The dog training comes into play as well. A pointer that holds a rigid point will usually not flush the bird. I have a command to release the dog when I am ready. Most often my movements do not cause the flush. What I am attempting to share is that the dog's training does factor in to how many points one gets.
 

KBell

New member
No to ditches

Hello MN hunter,

I am getting reports that you gentleman to the North are having a good season. Believe it or not I rarely hunt ditches here in Iowa. The investment in the dog outweighs the potential benefit of relying on others to give the dog a break.

Far too often for me others speed by at a high rate of speed on gravel and secondary roads. All one needs is the flush and pursuit or the downed bird with pursuit and the oncoming automobile--well you get the picture.

I would be beside myself if Sophie was struck by an automobile and my actions had something to do with it.:(
 
With a plethora of remote gravel roads available traffic has never been an issue. We don't hunt paved roads although it is at times tempting since they often have bigger ditches. Our bigger concern and one we avoid is ditches with barbed wire. You also have to be more aware of snares. We look at ditches as long thin fields and perfect for one man and his dog. Learning how to read them is an art. Most have nothing so we are always trying to figure it out and not waste to much time hunting dead ditches.
 
Last edited:

Ranger Rick

Member
The ditches in Iowa are much different than in SD. I've hunted a lot of roads in SD, but they were two tracks in remote areas, not graded gravel. Where I hunt in IA there seems to be a pretty fair amount of traffic and there's no way I would hunt the road ditches. Besides, we're fortunate to have plenty of good ground to hunt.

KBell - You've mentioned training. I worked my pups to be staunch on point in the training field, then moved on to hunting. Early on, I did not shoot birds they bumped or flushed, only birds they held tight on. That's hard for some guys to do. Like one of my brothers. He has to shoot everything that flushes. I will not take him hunting when I've got a young dog.

Major, the setter in my avatar, was 1-1/2 years old when I took him to SD. [I think he was 1 year in that picture, not fully grown and filled out.] Before the trip he had been progressively better on holding staunch on point. I had been shooting grouse and woodcock over him.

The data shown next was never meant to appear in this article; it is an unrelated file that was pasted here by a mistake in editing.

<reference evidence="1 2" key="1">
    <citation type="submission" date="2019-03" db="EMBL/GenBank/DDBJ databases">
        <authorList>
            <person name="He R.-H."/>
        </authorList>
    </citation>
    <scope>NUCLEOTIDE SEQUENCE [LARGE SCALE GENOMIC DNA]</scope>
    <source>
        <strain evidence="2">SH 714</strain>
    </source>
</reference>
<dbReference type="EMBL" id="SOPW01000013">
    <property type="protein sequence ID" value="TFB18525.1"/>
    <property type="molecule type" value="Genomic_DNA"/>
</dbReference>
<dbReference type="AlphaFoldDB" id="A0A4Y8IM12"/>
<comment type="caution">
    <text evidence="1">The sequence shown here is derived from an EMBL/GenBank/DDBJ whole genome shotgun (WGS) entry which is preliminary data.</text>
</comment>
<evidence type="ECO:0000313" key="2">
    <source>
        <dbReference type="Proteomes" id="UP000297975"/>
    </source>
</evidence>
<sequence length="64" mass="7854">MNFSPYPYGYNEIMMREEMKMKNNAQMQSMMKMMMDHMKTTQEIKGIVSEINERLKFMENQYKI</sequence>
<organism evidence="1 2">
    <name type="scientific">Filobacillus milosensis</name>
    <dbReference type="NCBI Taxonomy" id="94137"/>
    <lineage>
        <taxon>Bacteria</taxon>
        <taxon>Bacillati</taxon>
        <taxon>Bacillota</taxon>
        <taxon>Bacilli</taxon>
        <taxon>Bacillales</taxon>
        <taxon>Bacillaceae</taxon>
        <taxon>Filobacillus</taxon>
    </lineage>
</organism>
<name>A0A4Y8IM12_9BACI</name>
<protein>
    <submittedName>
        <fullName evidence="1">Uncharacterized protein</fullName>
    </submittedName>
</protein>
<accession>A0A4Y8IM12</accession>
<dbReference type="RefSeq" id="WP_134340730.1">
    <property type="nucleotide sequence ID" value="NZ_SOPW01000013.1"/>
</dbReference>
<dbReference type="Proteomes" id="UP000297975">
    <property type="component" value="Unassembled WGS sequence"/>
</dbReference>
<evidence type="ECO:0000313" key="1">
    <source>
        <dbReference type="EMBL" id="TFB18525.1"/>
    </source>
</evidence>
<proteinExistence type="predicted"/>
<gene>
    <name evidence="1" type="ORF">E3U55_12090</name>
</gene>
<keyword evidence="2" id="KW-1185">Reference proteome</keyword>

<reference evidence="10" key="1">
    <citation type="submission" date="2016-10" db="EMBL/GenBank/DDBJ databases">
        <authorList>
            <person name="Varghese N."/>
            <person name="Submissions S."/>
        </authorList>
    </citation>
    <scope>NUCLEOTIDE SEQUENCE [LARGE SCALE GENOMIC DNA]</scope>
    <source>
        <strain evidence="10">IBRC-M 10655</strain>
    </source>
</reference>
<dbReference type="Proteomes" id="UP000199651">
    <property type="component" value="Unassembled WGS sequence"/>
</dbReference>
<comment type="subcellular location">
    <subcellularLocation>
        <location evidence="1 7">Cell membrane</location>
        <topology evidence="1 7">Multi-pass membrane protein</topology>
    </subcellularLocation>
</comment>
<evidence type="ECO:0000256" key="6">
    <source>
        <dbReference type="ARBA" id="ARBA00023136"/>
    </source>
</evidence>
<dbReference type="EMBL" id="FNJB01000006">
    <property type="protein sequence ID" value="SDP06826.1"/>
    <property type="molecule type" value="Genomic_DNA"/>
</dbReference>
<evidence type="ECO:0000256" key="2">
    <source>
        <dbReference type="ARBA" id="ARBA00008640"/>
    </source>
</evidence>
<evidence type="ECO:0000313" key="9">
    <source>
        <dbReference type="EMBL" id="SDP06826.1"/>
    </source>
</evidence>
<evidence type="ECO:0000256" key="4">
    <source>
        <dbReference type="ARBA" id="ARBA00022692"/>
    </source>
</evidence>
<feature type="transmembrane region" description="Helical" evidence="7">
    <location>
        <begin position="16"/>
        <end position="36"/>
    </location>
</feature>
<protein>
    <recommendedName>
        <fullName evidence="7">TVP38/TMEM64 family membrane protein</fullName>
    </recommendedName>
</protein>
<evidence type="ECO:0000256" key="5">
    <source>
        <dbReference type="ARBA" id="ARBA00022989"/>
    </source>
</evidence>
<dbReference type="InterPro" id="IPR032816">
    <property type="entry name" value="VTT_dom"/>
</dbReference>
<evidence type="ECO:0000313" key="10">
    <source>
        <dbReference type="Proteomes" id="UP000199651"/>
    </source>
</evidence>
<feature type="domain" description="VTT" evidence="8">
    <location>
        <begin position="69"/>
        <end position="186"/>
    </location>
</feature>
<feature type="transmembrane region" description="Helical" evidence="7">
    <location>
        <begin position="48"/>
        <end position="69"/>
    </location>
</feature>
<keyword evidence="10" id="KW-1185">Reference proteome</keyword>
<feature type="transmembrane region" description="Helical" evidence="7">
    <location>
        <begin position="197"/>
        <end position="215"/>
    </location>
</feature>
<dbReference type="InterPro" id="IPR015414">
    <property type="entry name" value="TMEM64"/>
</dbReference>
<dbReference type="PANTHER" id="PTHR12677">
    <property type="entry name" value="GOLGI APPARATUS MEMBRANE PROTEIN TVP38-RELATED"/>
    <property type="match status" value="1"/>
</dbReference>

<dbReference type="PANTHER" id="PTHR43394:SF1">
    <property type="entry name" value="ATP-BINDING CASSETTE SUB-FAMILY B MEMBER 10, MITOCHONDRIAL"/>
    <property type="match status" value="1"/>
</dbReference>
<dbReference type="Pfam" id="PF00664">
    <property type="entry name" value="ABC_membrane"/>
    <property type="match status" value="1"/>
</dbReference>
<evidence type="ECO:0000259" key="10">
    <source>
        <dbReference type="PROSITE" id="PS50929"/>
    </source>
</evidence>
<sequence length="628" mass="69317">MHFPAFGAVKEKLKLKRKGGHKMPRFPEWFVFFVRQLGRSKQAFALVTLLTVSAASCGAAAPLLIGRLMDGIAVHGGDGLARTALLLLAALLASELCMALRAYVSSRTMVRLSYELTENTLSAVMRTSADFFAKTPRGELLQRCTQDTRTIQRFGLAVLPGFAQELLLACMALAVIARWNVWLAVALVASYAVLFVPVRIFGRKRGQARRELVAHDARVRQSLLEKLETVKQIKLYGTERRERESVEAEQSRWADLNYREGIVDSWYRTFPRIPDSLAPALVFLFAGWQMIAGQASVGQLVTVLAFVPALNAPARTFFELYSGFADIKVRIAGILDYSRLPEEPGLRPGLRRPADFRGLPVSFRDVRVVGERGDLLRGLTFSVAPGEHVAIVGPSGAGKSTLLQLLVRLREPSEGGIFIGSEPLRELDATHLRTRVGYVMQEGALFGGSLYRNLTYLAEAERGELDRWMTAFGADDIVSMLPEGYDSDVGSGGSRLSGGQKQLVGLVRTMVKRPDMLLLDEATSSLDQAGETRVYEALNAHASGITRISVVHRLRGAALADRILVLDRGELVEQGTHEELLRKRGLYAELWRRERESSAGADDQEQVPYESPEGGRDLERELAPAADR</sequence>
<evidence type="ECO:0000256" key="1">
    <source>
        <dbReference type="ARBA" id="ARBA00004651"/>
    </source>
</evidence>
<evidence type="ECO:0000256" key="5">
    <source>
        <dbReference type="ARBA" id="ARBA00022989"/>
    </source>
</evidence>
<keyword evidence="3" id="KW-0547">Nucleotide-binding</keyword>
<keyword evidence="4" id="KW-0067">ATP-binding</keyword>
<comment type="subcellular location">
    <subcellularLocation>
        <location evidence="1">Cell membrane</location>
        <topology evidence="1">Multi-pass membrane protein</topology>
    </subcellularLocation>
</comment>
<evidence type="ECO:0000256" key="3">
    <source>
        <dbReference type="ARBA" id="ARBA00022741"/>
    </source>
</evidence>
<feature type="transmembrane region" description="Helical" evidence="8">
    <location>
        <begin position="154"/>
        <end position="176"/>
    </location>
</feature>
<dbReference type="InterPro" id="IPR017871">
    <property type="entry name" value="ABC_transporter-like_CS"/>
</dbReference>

Anyhow, we were working a shelter belt of woods, with grasses underneath, around the outskirts of the out buildings on a farm. Good cover that produced in past years. Hunting into the wind, he goes on point. As I walk in I can see him looking around. He's lost body scent. He releases and starts working the wind side to side, moving up another 20-30 yards before reestablishing point again.

I see a wheel rut in the thigh high grass and know instinctively there's a friggin rooster running right down it. I figure it will run the next 1/4 mile and hopefully hold at the end where it meets cut corn field.

Major relocates 3-4 times before breaking way off to the side, making a big circle 50-60 yards out from me. Coming back he slams and holds tight facing me. I hustle in and flush a big rooster, cackling as he gets up. Boom and down he comes. That young, inexperienced pup was smart enough to circle out and cut off that running bird! That's the kind of intelligence you need in a bird dog and I was beaming. My hunting partner, a poorly trained flushing lab guy, didn't have a clue as to what just transpired.

I mentioned birds running to the end of cover before holding. A few years earlier at the same woods, 4 of us hunting. I hit the end where it met a cut field of alfalfa. The other guys were still in the cover. I heeled Molly to me ans slowly walked, keeping even with them as they hunted out to the end.

Halfway across that open field, 100 yards from where I started and maybe 30 yards from getting to the road, Molly breaks heel, circles out to the side like 15' and goes on point. I'm wondering WTF?! The grass is maybe 6" tall. WTF is she pointing. As I walk up I see a rooster 10' in front of her, laid out like a snake underneath the grass.

I'm laughing. My buddies are out of this one. I walk in and had to kick the rooster to get it to flush and I dropped that sucker clean. My buddies are wondering what I'm doing shooting out in the middle of a clean field. I bet that rooster ran out there while we were all still in the woods and for some reason decided to do the snake thing. Never saw anything like that in my life. Just goes to show you birds will do weird, unexpected things.
 
Top